Is it any surprise that 'permacrisis' is the word of the year?

It's enough to make you want to sploot

If you're reading from Britain – or anywhere else in the world – you might have already uttered Collins English Dictionary's Word of the Year to describe the revolving door of feckless political leaders, skyrocketing energy prices, the cost of living, and the unstable geopolitical situation.

No, it's not "omnishambles." That was back in the easy breezy days of 2012 and a different dictionary (Oxford) – though the sentiment still rings true when focusing on the current incarnation of the UK government. Collins' take on the zeitgeist of 2022 is a little harder-edged: "permacrisis."

Looking back to December 2019, we seemed to be sleepwalking into permacrisis. The coronavirus lockdowns that followed kept people at home, many of them unable to work, and government furlough schemes shoveled billions into supporting them.

It seemed like a good idea at the time, but now the taxpayer is picking up the tab for something introduced by prime minister Rishi Sunak when he was chancellor, with the Treasury this morning warning of "inevitable" tax rises to fill a "black hole" in public finances.

This is mere weeks after Liz Truss was booted out of office for promising unfunded tax cuts without a moment's thought for the consequences, which, as it turned out, were pretty dire for the value of pound sterling. Truss's 44-day tenure as prime minister even inspired a new Register standard for time keeping.

In fact, the permacrisis gave rise to another word on Collins' shortlist: "partygate." This refers to the allegations that Boris Johnson, Truss's predecessor, had held boozy parties in Number 10 while telling Brits "you must stay at home" under COVID-19 lockdown.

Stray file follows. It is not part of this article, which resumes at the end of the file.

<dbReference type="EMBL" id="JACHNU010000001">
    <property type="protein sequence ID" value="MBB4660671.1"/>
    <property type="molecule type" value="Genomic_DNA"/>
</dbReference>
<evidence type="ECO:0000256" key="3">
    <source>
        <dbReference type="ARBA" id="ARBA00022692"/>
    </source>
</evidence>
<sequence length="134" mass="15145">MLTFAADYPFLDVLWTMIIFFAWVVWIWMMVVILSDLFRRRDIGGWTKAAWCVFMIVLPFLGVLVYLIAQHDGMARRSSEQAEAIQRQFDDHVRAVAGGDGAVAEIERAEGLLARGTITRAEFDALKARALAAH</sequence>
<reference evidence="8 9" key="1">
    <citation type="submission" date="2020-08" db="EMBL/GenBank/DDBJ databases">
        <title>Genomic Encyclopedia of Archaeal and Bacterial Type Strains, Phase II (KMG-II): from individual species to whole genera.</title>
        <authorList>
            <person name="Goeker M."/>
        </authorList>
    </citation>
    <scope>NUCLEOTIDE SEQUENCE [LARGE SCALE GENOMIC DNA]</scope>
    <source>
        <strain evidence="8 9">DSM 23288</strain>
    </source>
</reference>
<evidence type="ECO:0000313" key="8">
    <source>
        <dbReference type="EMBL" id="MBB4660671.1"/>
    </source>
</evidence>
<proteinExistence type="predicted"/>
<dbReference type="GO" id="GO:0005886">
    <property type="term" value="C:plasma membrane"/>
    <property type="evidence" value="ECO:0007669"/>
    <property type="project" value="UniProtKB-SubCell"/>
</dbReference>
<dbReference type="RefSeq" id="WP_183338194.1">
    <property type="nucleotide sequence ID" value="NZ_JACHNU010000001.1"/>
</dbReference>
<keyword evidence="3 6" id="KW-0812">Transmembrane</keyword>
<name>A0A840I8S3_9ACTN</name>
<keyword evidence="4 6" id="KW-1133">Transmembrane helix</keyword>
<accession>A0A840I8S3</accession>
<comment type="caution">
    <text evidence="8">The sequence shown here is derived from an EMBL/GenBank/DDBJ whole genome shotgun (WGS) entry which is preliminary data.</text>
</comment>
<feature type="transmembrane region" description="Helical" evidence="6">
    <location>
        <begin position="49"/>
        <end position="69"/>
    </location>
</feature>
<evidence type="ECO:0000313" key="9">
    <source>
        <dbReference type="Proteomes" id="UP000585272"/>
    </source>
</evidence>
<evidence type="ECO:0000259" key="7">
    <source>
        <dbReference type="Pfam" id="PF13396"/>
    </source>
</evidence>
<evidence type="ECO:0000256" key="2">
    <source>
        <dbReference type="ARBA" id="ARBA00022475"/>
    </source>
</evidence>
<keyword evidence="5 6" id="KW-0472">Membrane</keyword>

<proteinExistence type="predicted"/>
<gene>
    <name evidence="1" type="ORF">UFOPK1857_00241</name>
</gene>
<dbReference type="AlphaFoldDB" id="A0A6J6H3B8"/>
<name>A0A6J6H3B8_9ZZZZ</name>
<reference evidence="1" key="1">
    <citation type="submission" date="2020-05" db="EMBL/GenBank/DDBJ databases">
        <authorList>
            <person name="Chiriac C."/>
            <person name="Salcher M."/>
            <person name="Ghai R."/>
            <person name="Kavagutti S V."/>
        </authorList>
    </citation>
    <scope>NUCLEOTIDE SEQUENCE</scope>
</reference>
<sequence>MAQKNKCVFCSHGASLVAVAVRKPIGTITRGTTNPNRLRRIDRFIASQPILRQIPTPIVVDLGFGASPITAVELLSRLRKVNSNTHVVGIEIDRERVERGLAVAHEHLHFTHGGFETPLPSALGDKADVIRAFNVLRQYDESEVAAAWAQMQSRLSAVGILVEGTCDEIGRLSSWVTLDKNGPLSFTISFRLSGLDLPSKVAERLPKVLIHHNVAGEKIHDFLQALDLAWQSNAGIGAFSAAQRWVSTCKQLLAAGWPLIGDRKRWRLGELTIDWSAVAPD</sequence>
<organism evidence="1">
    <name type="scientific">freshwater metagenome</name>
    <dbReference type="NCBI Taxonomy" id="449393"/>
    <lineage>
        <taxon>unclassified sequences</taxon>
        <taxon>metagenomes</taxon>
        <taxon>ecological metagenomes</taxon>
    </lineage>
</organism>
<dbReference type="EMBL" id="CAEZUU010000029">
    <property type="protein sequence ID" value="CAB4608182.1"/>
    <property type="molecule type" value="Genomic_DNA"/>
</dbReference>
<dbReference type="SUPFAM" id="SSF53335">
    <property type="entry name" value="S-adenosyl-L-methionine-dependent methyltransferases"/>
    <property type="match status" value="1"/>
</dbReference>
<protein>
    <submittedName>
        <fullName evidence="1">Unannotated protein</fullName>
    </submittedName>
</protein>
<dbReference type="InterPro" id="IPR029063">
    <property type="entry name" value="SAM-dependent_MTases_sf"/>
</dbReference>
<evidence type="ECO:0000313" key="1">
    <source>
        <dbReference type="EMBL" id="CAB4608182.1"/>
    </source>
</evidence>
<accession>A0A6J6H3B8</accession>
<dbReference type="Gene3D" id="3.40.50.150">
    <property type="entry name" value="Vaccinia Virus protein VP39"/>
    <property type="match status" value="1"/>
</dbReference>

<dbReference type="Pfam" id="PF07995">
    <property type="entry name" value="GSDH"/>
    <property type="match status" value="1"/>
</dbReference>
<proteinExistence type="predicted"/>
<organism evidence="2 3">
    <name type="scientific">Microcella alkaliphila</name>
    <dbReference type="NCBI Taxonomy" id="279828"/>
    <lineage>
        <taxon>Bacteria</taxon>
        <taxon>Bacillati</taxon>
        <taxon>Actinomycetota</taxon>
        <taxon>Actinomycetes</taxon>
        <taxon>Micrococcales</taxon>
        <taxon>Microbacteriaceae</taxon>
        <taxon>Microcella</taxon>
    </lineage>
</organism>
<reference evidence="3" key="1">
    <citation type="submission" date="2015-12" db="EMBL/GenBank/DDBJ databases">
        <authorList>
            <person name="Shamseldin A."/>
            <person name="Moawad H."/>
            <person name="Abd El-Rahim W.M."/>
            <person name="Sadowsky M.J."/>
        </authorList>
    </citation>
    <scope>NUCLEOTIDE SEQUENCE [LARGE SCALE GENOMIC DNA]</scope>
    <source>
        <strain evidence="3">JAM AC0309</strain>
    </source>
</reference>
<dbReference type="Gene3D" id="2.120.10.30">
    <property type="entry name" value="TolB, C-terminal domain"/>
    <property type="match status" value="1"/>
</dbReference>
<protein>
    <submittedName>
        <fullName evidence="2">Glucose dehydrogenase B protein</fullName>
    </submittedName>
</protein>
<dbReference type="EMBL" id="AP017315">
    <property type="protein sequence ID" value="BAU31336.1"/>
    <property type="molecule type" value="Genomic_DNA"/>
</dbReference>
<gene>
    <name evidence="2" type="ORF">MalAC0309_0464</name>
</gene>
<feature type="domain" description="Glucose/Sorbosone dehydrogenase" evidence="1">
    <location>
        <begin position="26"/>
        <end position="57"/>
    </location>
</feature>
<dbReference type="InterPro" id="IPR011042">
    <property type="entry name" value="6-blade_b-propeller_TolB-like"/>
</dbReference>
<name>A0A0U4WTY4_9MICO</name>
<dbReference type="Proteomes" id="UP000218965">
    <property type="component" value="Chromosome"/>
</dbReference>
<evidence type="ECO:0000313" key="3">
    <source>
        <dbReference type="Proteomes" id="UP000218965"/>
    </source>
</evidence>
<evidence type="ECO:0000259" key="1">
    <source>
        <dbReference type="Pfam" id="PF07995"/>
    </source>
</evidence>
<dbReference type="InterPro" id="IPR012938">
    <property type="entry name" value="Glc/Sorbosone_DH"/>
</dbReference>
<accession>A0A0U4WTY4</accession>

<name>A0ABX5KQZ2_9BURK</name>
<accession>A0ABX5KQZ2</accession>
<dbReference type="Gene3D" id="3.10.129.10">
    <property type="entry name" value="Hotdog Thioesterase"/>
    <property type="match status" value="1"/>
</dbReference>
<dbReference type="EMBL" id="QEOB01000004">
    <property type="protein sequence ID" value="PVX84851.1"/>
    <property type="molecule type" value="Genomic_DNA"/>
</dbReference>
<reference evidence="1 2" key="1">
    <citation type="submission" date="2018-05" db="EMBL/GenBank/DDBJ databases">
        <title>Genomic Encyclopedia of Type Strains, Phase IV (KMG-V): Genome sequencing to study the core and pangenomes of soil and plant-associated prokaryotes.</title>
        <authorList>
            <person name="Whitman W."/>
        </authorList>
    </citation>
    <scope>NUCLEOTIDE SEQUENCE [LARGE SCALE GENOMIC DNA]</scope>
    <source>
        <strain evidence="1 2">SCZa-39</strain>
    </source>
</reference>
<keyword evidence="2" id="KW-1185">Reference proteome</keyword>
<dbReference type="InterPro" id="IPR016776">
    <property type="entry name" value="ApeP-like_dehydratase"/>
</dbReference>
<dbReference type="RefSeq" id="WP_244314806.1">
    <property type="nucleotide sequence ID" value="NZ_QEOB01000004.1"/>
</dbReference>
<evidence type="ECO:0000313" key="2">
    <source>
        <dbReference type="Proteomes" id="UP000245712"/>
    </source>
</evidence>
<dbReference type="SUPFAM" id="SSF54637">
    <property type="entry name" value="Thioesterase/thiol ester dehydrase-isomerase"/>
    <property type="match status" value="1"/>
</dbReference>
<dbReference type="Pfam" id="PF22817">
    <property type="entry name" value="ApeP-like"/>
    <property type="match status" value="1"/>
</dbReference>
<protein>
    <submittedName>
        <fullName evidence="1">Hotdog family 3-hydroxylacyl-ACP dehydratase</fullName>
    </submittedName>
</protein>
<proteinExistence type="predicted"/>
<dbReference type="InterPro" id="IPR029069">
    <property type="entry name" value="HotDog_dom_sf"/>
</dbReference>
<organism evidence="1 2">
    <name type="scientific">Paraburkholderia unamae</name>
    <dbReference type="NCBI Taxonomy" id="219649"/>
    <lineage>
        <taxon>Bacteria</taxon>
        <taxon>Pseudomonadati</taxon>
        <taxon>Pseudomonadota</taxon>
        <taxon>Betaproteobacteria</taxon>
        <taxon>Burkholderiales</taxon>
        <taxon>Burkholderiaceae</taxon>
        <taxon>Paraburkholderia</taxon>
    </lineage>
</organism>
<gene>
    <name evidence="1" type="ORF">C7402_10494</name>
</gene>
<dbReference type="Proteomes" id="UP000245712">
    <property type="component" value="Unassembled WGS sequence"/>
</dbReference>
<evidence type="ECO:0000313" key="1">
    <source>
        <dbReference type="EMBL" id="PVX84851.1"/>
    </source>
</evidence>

Partygate – along with a generous dollop of other controversies – ultimately ended Johnson's stint as PM and continues the grand tradition of adding the suffix -gate to anything scandalous, originating from US President Richard Nixon's Watergate Hotel brouhaha in the Seventies.

Another shortlisted word tied to the permacrisis is the notion of "warm banks," which Collins defined as "places where those too poor to heat their own homes can gather in the event of a cold snap," derived from yet another grim economic indicator familiar to many – "food bank."

The rising cost of energy and living can be traced to the global effects of the Russia-Ukraine war, started February, from which we get another shortlisted word: the Ukrainian spelling of its capital city, "Kyiv." On a related note, "lawfare" was also considered – "the use (or abuse) of legal powers to silence opponents."

The permacrisis has also been marked by a "vibe shift" (a significant change in a prevailing culture or trend) – the idea that, thanks to a reevaluation of priorities brought on by the pandemic, people are less concerned with how their career is going and more focused on their quality of life. Connected to this, Collins also considered the "quiet quitting" phenomenon – which we reported on here – meaning "doing no more work than one is contractually obliged to do."